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Blog - BDSM Box

Play is the first kink lifestyle brand.

Filtering by Tag: consent


Sasha Sobolevsky

Not to get all serious, as we do believe that sex and kink should be lots and lots of fun, but safety is a big concern and it’s important to discuss.

We’ve recommended it before, but Jay Wiseman’s SM 101 is the holy grail guide to starting out in kink. However, in our own words and for the sake of this blog being a repository of information, we will detail some basics here.

Consent is everything

What is consent? Consent is HUGE in the BDSM community. Anyone who disagrees is either 1) delusional or 2) an asshole. Seriously. Consent in the vanilla world means to give permission, and it’s the same for kink. To me, the operative word in that definition is “give.” Consent isn’t assumed or taken, it’s given explicitly. Consent doesn’t just apply to sexual touch or acts; it also applies to words and treatment of others. For example, if I do not consent to be called a little whore, nobody should call me that.

How do I give / retract consent? This is sometimes a tough topic, especially if you are playing with someone new or trying a new experience. When I started talking to people in the community who I wanted to play with, they would give me a list of kinks and ask me to fill out my likes / wants / dislikes / limits, and they would also give me their filled-out form. The form looked something like this. That way, my partner could read what my desires were, and what I would NOT do, and we could have a conversation from a place of mutual understanding. Honestly, the first time I filled the form out I was terrified. I had to Google what some of the things were, and acknowledge to myself that some things on there were very erotic to me, even though socially they were deemed unacceptable (see: rape fantasies). One important thing to note, is that even if you say you are willing to do something on the form, or even verbally, it does not mean you can’t change your mind! I had a partner ask if I would try pet play, and I was comfortable giving consent. During the scene however, I felt very uncomfortable and wanted to stop immediately, so I used my safeword. Which leads me to my next topic…

What is a safeword, what should it be, and how do I use it? A safeword is a specific word that you and your partner(s) pre-determine which ends all activity. During my first scene, my partner recommended to use “green” for “I’m ok, keep going,” “yellow” for “Stay the course, but do not increase intensity,” and “red” for “Stop all activity immediately.” Every now and again he would ask me “what’s your color?” to gauge where I was emotionally and physically. I really liked that he would ask me during our scene, as it made me stop and check in with myself to make sure I was ok.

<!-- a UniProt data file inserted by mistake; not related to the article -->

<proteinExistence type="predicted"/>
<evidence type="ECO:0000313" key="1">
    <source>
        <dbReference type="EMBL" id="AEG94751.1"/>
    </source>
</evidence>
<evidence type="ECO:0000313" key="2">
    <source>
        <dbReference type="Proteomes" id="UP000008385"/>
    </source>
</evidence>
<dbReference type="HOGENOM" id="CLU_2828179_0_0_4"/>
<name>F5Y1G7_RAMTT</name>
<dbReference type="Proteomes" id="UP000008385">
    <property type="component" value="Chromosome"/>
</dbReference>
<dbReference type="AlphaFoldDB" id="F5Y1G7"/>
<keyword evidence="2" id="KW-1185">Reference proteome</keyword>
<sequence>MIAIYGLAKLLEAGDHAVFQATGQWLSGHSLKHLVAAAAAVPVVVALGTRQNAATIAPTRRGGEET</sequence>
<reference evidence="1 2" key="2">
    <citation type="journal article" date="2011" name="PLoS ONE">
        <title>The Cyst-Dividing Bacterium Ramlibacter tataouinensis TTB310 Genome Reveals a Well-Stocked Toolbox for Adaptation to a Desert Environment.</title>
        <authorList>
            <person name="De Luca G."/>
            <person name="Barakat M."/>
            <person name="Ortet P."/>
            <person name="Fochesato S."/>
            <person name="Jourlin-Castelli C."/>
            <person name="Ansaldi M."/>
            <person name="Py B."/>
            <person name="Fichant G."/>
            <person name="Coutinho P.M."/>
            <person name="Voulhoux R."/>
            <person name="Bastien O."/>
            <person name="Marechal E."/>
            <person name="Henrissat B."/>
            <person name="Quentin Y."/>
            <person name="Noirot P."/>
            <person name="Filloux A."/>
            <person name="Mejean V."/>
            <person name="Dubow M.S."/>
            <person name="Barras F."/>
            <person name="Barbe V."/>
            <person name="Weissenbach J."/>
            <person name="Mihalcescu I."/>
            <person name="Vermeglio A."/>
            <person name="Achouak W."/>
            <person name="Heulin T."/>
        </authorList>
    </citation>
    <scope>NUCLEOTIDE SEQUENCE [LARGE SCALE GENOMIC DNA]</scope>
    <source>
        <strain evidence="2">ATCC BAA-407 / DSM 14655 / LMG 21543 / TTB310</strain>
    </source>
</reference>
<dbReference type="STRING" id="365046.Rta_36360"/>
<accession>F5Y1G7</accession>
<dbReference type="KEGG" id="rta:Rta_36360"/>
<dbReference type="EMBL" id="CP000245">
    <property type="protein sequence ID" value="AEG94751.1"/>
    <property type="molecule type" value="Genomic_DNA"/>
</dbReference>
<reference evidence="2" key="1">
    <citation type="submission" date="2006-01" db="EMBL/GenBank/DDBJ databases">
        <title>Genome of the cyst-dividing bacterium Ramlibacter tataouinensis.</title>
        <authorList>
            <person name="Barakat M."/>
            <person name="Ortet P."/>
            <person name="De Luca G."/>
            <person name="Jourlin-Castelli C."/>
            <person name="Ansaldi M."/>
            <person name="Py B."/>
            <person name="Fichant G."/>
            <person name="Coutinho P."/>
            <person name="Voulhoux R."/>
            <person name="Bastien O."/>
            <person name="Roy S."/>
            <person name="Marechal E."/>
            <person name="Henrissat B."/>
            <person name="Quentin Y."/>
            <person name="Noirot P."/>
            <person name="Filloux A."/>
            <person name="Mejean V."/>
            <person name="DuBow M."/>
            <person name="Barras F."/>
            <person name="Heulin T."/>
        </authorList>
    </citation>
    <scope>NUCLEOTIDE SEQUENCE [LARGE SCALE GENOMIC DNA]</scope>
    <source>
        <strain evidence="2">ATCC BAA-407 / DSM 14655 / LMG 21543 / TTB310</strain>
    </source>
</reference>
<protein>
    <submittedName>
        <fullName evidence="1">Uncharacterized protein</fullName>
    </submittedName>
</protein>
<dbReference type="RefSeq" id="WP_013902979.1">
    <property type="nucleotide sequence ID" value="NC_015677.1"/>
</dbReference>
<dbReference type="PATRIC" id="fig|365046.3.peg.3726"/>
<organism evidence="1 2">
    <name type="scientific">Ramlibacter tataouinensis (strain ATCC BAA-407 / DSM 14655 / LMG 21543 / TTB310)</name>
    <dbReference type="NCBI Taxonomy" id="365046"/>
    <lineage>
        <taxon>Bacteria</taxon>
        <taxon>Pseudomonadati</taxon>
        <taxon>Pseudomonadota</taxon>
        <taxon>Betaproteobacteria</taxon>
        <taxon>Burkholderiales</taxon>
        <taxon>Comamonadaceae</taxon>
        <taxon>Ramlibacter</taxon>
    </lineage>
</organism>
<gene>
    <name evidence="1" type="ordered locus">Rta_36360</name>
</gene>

In the end, you are responsible for yourself and your own well-being. You can prepare yourself and protect yourself by speaking frankly with your partner (it can be very sexy to outline exactly what you want done to you, and for your partner to do the same), checking in with yourself or asking your partner to, and not being afraid to stop activity if you are feeling off for any reason. You know yourself best, and if you are feeling off, it’s because something is off, so listen to that little nagging voice. Be strong, and have fun y’all!

Abuse vs. Kink

Sasha Sobolevsky

Many of my vanilla (aka-not kinky) friends have hesitations when I start explaining some of my preferences. They worry about me, want to make sure I’m safe, and don’t want me to “cross the line.”

I really want to reassure them that kink and BDSM does not inherently mean abuse and insanity. In fact, the guiding principles of BDSM are “safe, sane, and consensual,” and honesty, Sir Rucifer and I both feel that abuse is more rampant in vanilla settings.

A prime example: Several months ago I was at a professional business networking event, speaking about Playbox to a potential investor. He was an older gentleman and had had a few drinks during the event. As I was leaving and giving him my card, he reached around and slapped my butt. I was horrified. I grabbed his shirt, mustered a weak “no,” and left. But the encounter shook me.

Conversely, when I attend kink events or parties, nobody will even shake my hand without asking first; express consent is required for all touching. Another example: when Sir Rucifer goes to kink events with his sub, he’s not worried that when she’s alone someone is going to grind up on her, because people in kink are more aware of consent and protocol. Rucifer and his sub have friends who have known them both for 10 years and they still ask permission to hug her hello. 

The key to kink is communication and trust with your partner(s). During kinky play, it’s a bottom’s responsibility to communicate with their top about their wants, needs, and feelings. It’s a top’s responsibility to be cognizant of and communicative with their bottom. That way, kink is always what it should be: fun and pleasurable for everyone involved.